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Smart Meters At Work

Can the Isle of Wight start a power revolution? | Environment | guardian.co.uk

Energy minister John Hayes gets on the internet, clicks a mouse and instantly turns off the electricity being used to charge up an electric car 15 miles away. At the same time, he can shut down a fridge and a water heater in a house three miles away. History may record his activation this week of a rudimentary smart grid of two buildings on the Isle of Wight as the start of a power revolution which its advocates hope will spread across Britain and vastly reduce greenhouse gas emissions and electricity consumption.

This is what the whole "smart meter" push is about, handing over your on and off switch to the politician in charge of energy so he can mange your demand to match the power his windmills are pushing out.

Comments

What a nightmarish vision of the future - a jobsworth being able to switch off your means of transport, keeping food safe to eat and your heating. It doesn't say whose life he was unplugging, hopefully only his own.

Absolutely right.

They have lost all sense of what they are for. To ensure the basic requirements for society to function. Of course, they still think that is what they are doing. Their vision of basic requirements differs widely from the dicitionary.

Yep, the next instalment in the dystopia is upon us.

They don't seem to have thought this through.

"Energy minister John Hayes gets on the internet, clicks a mouse and instantly turns off the electricity being used to charge up an electric car 15 miles away."

So... anyone who needs to use a car, finds that they can't rely on the mains to charge up their electric vehicle?

They therefore go back to that technology most beloved by the greenies: the internal combustion engine.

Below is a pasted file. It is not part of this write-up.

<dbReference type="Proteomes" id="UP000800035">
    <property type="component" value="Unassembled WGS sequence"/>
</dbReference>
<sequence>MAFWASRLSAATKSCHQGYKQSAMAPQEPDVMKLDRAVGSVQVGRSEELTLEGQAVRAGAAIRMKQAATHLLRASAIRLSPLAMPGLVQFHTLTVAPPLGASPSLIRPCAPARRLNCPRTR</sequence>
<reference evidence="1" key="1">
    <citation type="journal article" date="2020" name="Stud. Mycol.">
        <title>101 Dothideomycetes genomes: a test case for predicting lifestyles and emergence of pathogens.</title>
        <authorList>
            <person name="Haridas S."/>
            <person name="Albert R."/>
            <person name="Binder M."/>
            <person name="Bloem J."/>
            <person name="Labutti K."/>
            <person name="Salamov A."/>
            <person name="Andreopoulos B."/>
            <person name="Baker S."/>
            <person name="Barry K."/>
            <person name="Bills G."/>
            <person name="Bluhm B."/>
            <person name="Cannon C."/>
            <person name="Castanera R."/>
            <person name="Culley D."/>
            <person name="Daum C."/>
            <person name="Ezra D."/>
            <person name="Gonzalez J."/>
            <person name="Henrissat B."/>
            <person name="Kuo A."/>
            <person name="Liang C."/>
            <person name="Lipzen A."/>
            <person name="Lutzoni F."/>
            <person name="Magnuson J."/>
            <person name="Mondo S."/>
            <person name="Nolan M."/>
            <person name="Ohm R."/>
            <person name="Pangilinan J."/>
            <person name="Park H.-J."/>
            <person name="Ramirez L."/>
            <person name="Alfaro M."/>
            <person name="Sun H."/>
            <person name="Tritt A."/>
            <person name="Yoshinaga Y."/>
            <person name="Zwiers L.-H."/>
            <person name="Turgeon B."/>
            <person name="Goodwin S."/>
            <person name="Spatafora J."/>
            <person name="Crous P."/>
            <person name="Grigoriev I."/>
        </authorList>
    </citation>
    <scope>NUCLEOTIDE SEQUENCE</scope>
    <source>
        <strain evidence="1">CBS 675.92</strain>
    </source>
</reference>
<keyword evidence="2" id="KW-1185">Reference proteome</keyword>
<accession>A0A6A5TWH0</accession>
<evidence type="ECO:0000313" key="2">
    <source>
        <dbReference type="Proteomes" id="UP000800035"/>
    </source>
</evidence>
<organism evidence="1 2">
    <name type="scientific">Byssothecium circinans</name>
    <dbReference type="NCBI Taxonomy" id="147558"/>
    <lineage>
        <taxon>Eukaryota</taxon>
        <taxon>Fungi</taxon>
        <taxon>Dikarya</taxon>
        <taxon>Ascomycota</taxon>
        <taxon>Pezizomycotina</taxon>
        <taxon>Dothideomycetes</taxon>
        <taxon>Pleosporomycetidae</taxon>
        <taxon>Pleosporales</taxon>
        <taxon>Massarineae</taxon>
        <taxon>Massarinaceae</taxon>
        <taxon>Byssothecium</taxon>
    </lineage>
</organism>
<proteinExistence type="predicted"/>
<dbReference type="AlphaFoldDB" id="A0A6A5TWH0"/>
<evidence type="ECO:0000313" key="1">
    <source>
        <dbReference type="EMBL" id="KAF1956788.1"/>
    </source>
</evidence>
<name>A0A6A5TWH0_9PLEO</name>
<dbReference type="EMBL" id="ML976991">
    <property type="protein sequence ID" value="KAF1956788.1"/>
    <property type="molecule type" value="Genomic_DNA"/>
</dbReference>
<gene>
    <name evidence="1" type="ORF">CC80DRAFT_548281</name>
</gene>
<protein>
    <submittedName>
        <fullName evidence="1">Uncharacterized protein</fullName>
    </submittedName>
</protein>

Talk about the law of unintended consequences!

This can only work if the appliances have "intelligence" built in, to report back to the smart meter on what sort of thing they are.

No doubt it's already been secretly mandated for all new stuff built after a certain date, but the older gear should be good for a while.

Keep your old radios, your kettles, your toasters, and especially your heaters.

As for computers, I wonder if this system works through an off-line UPS? I bet it doesn't...

So: no personal transport, allow "excess" food to rot, no clothes [or personal] washing... What else, No cooking of lunch, no computer or telly, no electric medical devices. People should be at work during the day {even 3rd-shift workers, retirees, children under five) so shut off the furnaces and air conditioners.

It would be good if I could believe the apparent approval and enthusiasm of the reporter was tongue-in-cheek, but in fact I believe this is a "straight" report of what is seen as a good idea.

.....and meters requiring replacement every 7-10 years,

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